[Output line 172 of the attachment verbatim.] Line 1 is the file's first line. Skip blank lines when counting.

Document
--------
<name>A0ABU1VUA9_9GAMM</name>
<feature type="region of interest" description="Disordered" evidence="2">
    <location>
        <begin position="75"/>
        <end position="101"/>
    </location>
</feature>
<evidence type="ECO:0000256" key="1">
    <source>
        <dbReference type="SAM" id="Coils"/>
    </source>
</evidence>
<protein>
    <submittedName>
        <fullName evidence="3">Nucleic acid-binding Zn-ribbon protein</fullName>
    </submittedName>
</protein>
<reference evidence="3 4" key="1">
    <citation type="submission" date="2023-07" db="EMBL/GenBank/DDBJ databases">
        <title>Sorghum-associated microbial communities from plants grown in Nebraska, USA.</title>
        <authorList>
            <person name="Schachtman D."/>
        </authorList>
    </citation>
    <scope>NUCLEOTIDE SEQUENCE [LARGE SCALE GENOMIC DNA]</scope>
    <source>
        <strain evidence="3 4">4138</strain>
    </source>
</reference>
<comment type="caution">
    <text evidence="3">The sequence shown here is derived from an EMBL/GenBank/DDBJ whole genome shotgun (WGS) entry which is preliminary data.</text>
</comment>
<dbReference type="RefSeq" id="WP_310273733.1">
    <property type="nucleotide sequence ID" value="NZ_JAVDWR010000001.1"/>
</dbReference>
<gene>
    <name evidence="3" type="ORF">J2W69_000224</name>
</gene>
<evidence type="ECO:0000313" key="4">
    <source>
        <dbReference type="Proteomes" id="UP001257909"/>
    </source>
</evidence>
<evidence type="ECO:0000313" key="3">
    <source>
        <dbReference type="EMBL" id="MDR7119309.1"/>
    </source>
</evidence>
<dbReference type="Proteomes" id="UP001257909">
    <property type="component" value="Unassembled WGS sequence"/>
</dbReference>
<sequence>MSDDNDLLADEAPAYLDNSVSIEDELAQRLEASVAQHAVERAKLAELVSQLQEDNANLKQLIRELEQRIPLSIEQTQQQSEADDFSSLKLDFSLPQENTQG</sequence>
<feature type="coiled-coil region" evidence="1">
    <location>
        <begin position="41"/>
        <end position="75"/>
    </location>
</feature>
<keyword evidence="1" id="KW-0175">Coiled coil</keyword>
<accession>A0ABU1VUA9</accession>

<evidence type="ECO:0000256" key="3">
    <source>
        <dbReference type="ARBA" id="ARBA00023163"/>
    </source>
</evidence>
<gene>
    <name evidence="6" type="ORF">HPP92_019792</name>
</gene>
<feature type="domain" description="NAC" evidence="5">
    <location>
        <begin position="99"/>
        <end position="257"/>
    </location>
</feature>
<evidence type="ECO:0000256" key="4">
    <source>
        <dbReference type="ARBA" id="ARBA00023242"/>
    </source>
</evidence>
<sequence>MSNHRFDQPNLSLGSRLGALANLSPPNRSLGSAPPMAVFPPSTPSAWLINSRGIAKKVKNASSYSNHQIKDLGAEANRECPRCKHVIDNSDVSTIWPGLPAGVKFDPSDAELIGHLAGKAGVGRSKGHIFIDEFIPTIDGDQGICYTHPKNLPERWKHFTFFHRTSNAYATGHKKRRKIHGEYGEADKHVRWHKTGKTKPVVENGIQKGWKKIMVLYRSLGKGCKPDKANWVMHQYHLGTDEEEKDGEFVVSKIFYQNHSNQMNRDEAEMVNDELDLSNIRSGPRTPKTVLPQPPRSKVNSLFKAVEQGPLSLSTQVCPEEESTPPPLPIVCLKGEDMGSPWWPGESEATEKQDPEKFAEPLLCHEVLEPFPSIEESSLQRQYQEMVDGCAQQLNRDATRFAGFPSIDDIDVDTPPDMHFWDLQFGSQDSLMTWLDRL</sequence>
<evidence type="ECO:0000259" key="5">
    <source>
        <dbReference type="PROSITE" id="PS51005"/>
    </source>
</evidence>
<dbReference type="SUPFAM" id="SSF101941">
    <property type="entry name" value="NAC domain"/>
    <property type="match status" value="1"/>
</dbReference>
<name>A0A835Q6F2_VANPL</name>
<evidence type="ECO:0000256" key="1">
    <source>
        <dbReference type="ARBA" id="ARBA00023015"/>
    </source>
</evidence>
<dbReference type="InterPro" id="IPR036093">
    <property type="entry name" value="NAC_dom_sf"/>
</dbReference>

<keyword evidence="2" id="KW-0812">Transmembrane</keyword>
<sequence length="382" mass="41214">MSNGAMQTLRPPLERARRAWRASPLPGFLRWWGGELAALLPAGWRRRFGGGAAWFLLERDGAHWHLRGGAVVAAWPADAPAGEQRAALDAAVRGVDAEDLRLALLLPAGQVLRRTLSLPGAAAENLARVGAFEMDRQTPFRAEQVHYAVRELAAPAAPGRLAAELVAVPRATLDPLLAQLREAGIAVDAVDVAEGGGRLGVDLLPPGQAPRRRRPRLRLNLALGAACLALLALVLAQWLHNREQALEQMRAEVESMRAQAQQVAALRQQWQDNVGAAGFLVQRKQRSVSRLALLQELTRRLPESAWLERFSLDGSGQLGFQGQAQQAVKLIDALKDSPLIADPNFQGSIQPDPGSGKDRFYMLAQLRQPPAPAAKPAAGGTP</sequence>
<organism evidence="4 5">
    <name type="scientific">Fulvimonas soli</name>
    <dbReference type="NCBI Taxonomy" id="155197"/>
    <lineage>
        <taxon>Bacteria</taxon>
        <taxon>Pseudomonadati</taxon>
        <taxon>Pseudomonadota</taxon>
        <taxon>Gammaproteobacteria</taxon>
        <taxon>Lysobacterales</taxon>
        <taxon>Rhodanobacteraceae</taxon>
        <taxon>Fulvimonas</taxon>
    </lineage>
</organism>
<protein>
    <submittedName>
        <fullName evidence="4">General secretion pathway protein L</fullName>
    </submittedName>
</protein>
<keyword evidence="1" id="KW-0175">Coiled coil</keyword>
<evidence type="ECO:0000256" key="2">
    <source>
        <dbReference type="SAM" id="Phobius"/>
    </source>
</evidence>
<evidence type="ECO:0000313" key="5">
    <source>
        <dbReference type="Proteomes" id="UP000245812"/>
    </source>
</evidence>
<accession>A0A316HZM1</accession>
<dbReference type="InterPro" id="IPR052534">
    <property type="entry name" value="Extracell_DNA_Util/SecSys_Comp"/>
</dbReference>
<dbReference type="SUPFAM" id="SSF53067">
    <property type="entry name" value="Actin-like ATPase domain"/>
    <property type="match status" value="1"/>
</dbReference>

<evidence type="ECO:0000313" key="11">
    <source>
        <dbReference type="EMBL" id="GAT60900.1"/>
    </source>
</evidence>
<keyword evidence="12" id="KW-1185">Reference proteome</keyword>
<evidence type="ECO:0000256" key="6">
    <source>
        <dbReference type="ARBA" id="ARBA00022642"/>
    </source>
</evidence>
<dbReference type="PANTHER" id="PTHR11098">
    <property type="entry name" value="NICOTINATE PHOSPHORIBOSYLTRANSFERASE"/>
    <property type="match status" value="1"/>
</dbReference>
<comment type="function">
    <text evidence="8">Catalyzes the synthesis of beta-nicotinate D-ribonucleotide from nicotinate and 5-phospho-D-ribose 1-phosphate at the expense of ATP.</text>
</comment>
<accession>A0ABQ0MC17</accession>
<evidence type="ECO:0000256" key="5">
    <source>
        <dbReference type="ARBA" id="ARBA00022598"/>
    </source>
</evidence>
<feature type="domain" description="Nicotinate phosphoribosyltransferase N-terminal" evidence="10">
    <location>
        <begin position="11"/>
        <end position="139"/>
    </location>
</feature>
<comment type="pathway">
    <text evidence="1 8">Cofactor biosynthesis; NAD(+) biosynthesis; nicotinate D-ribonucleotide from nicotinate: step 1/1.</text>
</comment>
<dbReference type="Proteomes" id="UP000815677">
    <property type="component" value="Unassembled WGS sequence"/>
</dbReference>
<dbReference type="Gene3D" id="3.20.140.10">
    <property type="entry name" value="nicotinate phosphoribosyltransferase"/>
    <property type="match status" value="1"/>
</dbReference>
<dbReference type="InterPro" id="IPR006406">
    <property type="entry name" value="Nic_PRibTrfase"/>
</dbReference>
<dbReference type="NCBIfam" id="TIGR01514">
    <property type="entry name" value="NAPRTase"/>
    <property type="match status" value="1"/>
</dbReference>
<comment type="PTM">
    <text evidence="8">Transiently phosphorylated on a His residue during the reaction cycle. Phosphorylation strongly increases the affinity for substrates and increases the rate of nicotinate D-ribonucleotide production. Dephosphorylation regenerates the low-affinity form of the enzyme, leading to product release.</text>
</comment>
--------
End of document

    <property type="component" value="Unassembled WGS sequence"/>